Cindy Lou has settled into her foster home and is doing well. She had her feet trimmed the first week she was rescued, and that helped her A LOT- she started moving much more comfortably and seemed more visibly relaxed. The farrier said that all of her feet were trimmed poorly and were all uneven, with large amounts of sole on all four feet, which indicates previous poor trims by a farrier. After all of her feet were rebalanced and her thrush was treated, she started to move more easily. Thankfully her hooves were relatively hard so she will not need shoes.
On an odd note, Cindy Lou seems to have zero idea about fly spray, and completely freaks out when she is sprayed- meaning she has not had that basic comfort in her past. She also is completely clueless about taking treats from someone’s hand- she probably was never offered even the basic treat in her past. That, thankfully, has changed, and she is now learning that people can be kind and gentle.
This past Monday the vet came out and she had her teeth floated. She did very well- she had a distinct wave that needed to be filed down, but now she should be able to eat and masticate her hay more easily which will help keep her weight up. The vet also gave her a Legend injection because of the arthritis in her hocks that had not been treated for quite some time. She will need to be on Equiiox for the rest of her life due to her arthritis, but with the daily medication she will be much more comfortable and will even be able to be lightly ridden with no pain.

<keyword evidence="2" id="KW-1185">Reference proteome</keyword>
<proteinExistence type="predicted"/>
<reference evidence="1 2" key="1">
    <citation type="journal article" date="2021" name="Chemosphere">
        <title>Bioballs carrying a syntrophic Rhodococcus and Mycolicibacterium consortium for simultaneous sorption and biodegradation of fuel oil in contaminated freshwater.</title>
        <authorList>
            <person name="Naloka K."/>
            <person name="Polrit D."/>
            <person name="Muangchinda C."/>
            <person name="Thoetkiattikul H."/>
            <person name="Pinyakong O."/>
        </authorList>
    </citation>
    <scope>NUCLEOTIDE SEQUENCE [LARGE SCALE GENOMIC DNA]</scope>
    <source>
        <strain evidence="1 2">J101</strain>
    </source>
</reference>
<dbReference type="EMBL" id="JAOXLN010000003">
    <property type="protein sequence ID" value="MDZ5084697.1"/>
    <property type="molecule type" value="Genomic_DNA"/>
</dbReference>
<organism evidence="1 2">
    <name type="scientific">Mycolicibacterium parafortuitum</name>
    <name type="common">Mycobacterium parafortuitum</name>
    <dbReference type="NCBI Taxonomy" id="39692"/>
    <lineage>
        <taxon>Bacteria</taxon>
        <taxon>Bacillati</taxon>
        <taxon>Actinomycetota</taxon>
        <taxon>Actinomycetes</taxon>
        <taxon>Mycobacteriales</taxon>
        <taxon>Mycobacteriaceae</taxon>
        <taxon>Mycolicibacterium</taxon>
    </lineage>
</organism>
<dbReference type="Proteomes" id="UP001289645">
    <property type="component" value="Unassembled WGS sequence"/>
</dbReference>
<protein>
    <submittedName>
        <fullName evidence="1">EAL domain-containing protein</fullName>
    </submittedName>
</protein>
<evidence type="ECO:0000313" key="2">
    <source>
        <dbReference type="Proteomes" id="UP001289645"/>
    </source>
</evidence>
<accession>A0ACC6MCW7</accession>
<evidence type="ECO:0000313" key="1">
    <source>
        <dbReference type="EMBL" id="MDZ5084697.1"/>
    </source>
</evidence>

Finally, Cindy Lou is starting to be more comfortable with herself. For the first week she was very upset that she was separated from her son, who she had been with for six years, but she settled down and made friends with Natalie’s pony, and then with her other horse. She didn’t want to go anywhere unless another horse was with her, which was fine, but we were hoping she would be comfortable enough to start exploring on her own a little.
A few days ago, she finally wandered out of her stall on her own, and meandered into the arena. She rolled a few times, then took a nap in the morning sun! When Natalie came out to feed, she just looked over at her, then went back to sleep- meaning that she was not only comfortable being alone, but is getting enough food so she doesn’t feel that she needed to rush over and eat her breakfast. That’s a huge change- she is settling down and has so much more self-esteem than when she first came in!